Clinical Trial Shows Levodopa is Still Best Treatment for Parkinson’s Disease



Clinical Trial Shows Levodopa is Still Best Treatment for Parkinson’s Disease


The results of a long term, open label clinical trial took place in the United Kingdom has shown that people with PARKINSON’S DISEASE had a better long-term benefit from levodopa than from other forms of treatment.  Principal investigator for this seven-year study was Dr. Richard Gray, who was the director of the University of Birmingham Clinical Trials Unit but is now a professor at University of Oxford.


The trial was designed to allow doctors treating people newly diagnosed with PARKINSON’S DISEASE freedom to begin treatment with which ever drug they preferred, based on the patient’s own symptoms and medical status.  Medications used included dopamine replacement with levodopa, dopamine agonists such as ropinerole or pramipexole or a monoamine oxidase type B inhibitor like selegiline or rasagiline.  If symptom management was not achieved with initial treatment, doses could be increased or levodopa used as an adjunct or medication could be changed from agonist to levodopa.


There have always been questions in the minds of both patients and their doctors about which is the best way to begin treatment for PARKINSON’S DISEASE.  Some thought that using levodopa early in the treatment process would limit its effectiveness later in the disease process or even lead to faster progression of the symptoms. Initial treatment with levodopa has often been found in other studies to induce dyskinesias making early treatment of PARKINSON’S symptoms with dopamine agonists of MAO-B inhibitors the first choice.  But dopamine agonists also have a high incidence of troublesome side effects such as sleep disturbance or compulsive behaviors and lack of impulse control.  This study followed 1620 patients for seven years to study the benefits and risks as well as the improvement in quality of life of the patients for both short term and long term treatment options.


An early discovery in this study was that treatment that began with monoamine oxidase type B Inhibitor was as effective as treatment that began with dopamine agonists.  They also found that patients were more likely to discontinue their treatment with MAO-B inhibitors or dopamine agonists than patients taking levodopa.  These treatments were discontinued usually due to quality of life issues or side effects that interfered with other aspects of the patients’ lives.  Researchers used a quality of life scale (the PDQ- 39) to evaluate patient responses that were not measured by clinical evaluation scales.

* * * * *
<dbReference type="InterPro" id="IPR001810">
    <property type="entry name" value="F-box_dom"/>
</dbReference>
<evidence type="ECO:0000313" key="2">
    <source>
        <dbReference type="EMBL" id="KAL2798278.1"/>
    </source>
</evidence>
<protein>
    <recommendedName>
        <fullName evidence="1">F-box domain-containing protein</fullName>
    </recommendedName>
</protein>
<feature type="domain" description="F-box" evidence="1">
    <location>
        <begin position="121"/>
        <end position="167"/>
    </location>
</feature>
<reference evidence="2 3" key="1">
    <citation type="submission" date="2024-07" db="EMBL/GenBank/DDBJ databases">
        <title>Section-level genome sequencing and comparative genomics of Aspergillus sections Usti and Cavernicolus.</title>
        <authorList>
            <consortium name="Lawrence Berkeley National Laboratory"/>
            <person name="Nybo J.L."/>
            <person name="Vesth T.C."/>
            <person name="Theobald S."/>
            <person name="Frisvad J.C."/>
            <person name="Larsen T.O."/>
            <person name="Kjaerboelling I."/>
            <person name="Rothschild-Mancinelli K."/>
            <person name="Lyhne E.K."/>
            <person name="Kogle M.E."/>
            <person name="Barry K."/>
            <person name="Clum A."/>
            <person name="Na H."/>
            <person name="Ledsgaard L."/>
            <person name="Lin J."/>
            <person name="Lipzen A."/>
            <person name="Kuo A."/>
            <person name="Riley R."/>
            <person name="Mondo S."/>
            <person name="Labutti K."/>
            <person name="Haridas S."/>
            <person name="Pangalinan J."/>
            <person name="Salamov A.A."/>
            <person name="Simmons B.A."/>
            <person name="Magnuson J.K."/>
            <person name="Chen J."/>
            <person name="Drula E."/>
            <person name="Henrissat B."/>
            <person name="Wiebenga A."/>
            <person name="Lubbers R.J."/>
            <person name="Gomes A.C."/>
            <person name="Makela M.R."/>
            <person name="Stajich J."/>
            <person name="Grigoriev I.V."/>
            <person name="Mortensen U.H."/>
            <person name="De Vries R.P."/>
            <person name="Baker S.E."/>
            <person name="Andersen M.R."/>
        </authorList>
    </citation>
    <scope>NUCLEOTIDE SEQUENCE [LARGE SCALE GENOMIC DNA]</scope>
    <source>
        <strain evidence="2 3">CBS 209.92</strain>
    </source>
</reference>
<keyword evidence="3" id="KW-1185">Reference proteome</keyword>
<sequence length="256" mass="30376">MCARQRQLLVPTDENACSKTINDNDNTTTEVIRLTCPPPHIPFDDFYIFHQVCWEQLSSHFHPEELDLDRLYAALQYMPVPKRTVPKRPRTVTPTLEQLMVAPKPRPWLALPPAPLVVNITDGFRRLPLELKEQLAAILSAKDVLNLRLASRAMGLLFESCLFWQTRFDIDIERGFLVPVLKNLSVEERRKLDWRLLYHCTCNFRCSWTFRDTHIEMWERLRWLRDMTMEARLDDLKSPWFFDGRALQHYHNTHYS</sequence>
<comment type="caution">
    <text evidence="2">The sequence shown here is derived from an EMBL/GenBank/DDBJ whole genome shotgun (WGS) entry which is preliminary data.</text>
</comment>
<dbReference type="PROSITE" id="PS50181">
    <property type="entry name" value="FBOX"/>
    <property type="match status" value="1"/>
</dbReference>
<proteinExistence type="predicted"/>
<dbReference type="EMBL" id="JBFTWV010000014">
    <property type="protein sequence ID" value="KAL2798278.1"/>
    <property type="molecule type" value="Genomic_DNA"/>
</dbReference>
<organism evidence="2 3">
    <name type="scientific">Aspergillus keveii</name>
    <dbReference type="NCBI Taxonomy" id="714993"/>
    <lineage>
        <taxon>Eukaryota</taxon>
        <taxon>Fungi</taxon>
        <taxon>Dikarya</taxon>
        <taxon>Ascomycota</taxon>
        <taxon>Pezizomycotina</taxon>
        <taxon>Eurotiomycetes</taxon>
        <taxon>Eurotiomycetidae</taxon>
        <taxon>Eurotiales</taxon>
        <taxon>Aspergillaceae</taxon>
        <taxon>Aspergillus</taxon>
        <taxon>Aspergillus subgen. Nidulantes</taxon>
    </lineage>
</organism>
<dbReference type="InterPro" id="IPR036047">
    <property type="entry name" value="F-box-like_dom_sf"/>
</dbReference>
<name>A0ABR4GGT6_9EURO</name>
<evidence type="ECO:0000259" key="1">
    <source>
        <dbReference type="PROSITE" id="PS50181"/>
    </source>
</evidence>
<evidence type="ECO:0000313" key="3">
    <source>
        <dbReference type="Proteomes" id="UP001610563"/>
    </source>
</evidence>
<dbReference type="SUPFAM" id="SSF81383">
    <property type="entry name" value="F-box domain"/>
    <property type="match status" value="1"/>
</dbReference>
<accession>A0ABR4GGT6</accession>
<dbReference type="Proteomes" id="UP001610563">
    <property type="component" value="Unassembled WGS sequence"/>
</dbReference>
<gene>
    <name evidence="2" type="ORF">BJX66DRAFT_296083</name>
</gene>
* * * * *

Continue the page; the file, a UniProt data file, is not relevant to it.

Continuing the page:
After seven years of treatment, patients that had been started with levodopa therapy were doing only slightly better on scales of mobility. They were also more likely to develop dyskinesias.  Patients on levodopa also rated their satisfaction with activities of daily living, cognitive abilities, communication skills and pain levels as being slightly better than the patients on agonists.


Study researchers believe this study dispels the thought that early treatment with levodopa limits its effectiveness later in the disease process.  While the improvement and benefit was very small in the levodopa group, the difference in outcomes may have been dependent on the adverse effects of the dopamine agonists. Levodopa appears to maintain its effectiveness over time, however the risk of motor complications such as dyskinesias still remains. The results of this study may also be somewhat hampered because the research studied subjects over age 70.  Younger onset subjects may have different responses leading to other outcomes.


For PARKINSON’S patients and their treating physicians, this study should help to relieve the anxiety that early treatment with levodopa will not induce a more rapid progression of the disease and may even improve the quality of life in the earliest stages.

PD MED Collaborative Group. Long-term effectiveness of dopamine agonists and monoamine oxidase B inhibitors compared with levodopa as initial treatment for Parkinson’s disease (PD MED): a large, open-label, pragmatic randomized trial. The Lancet, 2014; DOI: 10.1016/S0140-6736(14)60683-8


Review by Marcia McCall

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